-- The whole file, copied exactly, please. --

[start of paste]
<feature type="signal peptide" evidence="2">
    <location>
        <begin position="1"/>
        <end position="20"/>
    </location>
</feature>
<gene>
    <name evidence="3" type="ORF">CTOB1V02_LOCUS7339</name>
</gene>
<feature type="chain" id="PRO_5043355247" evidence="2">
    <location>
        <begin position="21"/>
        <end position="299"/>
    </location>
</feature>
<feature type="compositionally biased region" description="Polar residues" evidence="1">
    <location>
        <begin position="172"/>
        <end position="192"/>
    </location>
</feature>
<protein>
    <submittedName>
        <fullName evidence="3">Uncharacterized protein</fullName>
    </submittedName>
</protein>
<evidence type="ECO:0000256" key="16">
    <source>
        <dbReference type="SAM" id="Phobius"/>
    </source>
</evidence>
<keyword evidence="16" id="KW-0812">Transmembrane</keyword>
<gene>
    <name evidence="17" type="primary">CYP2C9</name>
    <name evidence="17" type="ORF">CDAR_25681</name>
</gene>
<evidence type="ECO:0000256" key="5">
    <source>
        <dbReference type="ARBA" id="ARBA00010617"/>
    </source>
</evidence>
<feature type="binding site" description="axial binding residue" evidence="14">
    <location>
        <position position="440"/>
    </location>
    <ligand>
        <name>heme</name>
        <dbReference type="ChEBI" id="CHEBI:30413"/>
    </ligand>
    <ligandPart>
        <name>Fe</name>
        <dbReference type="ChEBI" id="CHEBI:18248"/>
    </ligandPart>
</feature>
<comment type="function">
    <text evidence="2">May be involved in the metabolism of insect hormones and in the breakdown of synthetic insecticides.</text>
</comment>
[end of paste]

<feature type="signal peptide" evidence="2">
    <location>
        <begin position="1"/>
        <end position="20"/>
    </location>
</feature>
<gene>
    <name evidence="3" type="ORF">CTOB1V02_LOCUS7339</name>
</gene>
<feature type="chain" id="PRO_5043355247" evidence="2">
    <location>
        <begin position="21"/>
        <end position="299"/>
    </location>
</feature>
<feature type="compositionally biased region" description="Polar residues" evidence="1">
    <location>
        <begin position="172"/>
        <end position="192"/>
    </location>
</feature>
<protein>
    <submittedName>
        <fullName evidence="3">Uncharacterized protein</fullName>
    </submittedName>
</protein>
<evidence type="ECO:0000256" key="16">
    <source>
        <dbReference type="SAM" id="Phobius"/>
    </source>
</evidence>
<keyword evidence="16" id="KW-0812">Transmembrane</keyword>
<gene>
    <name evidence="17" type="primary">CYP2C9</name>
    <name evidence="17" type="ORF">CDAR_25681</name>
</gene>
<evidence type="ECO:0000256" key="5">
    <source>
        <dbReference type="ARBA" id="ARBA00010617"/>
    </source>
</evidence>
<feature type="binding site" description="axial binding residue" evidence="14">
    <location>
        <position position="440"/>
    </location>
    <ligand>
        <name>heme</name>
        <dbReference type="ChEBI" id="CHEBI:30413"/>
    </ligand>
    <ligandPart>
        <name>Fe</name>
        <dbReference type="ChEBI" id="CHEBI:18248"/>
    </ligandPart>
</feature>
<comment type="function">
    <text evidence="2">May be involved in the metabolism of insect hormones and in the breakdown of synthetic insecticides.</text>
</comment>